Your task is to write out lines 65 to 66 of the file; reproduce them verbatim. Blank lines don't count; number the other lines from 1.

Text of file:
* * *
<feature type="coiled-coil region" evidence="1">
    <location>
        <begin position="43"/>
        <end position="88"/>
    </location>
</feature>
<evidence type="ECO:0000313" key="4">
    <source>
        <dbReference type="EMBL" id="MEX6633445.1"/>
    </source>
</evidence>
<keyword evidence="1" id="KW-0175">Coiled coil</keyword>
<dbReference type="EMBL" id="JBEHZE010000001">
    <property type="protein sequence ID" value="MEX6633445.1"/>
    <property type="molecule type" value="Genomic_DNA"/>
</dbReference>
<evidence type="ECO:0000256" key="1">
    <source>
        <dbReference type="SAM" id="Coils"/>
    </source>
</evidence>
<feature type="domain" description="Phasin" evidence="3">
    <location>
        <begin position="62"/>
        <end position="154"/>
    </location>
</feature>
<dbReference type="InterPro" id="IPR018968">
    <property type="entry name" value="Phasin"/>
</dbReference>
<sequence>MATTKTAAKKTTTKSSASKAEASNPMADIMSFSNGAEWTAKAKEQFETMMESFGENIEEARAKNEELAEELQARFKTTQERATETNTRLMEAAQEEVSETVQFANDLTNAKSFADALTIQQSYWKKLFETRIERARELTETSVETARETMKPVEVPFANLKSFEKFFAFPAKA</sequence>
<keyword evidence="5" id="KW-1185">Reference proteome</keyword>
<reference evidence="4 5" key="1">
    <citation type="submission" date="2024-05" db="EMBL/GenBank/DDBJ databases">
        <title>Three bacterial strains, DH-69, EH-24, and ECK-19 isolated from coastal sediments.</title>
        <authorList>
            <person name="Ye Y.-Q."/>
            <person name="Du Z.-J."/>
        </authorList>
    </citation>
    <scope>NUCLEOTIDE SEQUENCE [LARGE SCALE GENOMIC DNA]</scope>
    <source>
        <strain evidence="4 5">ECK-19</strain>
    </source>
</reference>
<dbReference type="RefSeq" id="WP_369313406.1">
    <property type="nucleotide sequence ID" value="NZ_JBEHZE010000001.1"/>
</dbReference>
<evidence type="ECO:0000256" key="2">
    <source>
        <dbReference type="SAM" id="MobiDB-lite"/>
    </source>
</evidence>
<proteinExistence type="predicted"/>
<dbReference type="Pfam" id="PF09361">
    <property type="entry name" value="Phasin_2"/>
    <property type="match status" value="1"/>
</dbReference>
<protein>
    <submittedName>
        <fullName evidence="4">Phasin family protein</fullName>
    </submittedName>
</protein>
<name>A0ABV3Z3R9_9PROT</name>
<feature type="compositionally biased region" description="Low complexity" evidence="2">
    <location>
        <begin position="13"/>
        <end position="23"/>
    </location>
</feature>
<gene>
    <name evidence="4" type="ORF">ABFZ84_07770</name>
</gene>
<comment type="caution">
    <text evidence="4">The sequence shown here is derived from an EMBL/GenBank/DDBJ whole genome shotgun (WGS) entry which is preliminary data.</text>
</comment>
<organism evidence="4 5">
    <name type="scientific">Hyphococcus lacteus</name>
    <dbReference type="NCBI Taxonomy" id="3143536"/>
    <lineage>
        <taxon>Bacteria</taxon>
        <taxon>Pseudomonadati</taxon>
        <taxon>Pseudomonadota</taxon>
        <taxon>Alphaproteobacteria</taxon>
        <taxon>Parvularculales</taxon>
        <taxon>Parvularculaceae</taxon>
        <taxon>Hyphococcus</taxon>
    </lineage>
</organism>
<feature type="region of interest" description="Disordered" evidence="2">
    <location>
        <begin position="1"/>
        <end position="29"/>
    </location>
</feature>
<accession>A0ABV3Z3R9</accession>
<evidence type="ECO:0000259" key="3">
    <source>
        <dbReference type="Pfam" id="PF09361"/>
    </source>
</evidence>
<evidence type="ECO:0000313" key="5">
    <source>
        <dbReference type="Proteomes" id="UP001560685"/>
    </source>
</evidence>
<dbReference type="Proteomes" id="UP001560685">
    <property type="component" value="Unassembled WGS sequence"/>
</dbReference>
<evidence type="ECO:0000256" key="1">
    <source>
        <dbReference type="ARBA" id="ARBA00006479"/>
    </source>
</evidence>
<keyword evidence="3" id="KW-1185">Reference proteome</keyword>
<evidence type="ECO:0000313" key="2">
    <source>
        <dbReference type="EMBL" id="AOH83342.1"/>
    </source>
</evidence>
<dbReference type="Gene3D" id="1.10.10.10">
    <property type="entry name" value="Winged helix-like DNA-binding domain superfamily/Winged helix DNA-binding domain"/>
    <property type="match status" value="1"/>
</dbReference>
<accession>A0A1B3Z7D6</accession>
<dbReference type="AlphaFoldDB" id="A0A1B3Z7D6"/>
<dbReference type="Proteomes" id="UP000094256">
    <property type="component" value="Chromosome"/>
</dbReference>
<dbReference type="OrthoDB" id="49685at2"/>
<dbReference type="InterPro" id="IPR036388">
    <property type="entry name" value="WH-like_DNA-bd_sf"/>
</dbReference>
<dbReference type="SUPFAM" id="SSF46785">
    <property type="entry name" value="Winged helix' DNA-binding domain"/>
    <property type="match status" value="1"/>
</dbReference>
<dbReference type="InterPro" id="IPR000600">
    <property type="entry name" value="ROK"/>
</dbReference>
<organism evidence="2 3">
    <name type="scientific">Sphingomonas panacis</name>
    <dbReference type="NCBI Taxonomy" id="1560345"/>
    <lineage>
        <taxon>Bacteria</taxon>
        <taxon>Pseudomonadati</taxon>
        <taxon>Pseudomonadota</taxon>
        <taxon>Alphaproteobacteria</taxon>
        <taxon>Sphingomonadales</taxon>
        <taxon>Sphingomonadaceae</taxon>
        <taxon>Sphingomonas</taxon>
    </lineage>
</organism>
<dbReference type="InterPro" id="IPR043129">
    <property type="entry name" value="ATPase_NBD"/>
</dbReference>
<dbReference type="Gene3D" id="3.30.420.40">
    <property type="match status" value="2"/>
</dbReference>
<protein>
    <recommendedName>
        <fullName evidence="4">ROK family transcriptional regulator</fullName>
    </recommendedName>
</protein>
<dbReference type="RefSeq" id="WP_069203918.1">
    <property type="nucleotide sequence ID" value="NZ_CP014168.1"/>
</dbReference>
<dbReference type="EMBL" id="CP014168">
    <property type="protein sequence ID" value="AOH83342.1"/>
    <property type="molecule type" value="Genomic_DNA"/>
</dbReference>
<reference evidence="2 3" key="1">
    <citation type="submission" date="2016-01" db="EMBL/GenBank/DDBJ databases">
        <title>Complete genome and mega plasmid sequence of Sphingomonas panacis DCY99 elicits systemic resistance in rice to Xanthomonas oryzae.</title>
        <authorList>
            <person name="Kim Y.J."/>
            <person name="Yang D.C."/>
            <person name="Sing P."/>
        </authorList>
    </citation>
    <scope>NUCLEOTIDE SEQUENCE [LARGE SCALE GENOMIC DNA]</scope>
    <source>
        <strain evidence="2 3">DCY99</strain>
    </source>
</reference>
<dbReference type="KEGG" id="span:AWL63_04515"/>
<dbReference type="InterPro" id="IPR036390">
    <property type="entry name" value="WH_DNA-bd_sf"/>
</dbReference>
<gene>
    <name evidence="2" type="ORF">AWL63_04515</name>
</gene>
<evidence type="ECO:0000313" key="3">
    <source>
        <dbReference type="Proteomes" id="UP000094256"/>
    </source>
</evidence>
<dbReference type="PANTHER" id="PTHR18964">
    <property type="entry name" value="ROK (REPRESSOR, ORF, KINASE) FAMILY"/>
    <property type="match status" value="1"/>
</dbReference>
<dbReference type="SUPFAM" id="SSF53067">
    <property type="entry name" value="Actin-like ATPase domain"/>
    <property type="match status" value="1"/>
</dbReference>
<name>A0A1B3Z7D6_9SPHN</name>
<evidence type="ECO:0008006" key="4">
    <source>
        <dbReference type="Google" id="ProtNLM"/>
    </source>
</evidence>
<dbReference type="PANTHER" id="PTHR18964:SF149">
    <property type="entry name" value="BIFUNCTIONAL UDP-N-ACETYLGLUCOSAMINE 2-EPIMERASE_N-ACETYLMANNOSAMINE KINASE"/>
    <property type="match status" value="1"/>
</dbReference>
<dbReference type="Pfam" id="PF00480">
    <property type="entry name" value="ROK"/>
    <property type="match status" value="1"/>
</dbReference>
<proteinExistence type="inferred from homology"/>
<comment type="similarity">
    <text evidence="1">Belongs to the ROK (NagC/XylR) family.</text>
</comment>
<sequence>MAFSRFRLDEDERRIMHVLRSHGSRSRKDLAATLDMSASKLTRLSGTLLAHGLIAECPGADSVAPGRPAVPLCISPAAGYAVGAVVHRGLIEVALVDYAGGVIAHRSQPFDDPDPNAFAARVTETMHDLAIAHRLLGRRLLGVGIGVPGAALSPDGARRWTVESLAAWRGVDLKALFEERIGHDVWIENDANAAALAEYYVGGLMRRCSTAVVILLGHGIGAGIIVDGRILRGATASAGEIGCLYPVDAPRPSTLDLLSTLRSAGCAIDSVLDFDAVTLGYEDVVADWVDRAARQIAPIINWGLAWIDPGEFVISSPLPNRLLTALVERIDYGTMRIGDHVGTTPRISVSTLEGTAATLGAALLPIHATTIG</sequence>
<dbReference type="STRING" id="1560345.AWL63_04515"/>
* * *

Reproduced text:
<feature type="compositionally biased region" description="Low complexity" evidence="2">
    <location>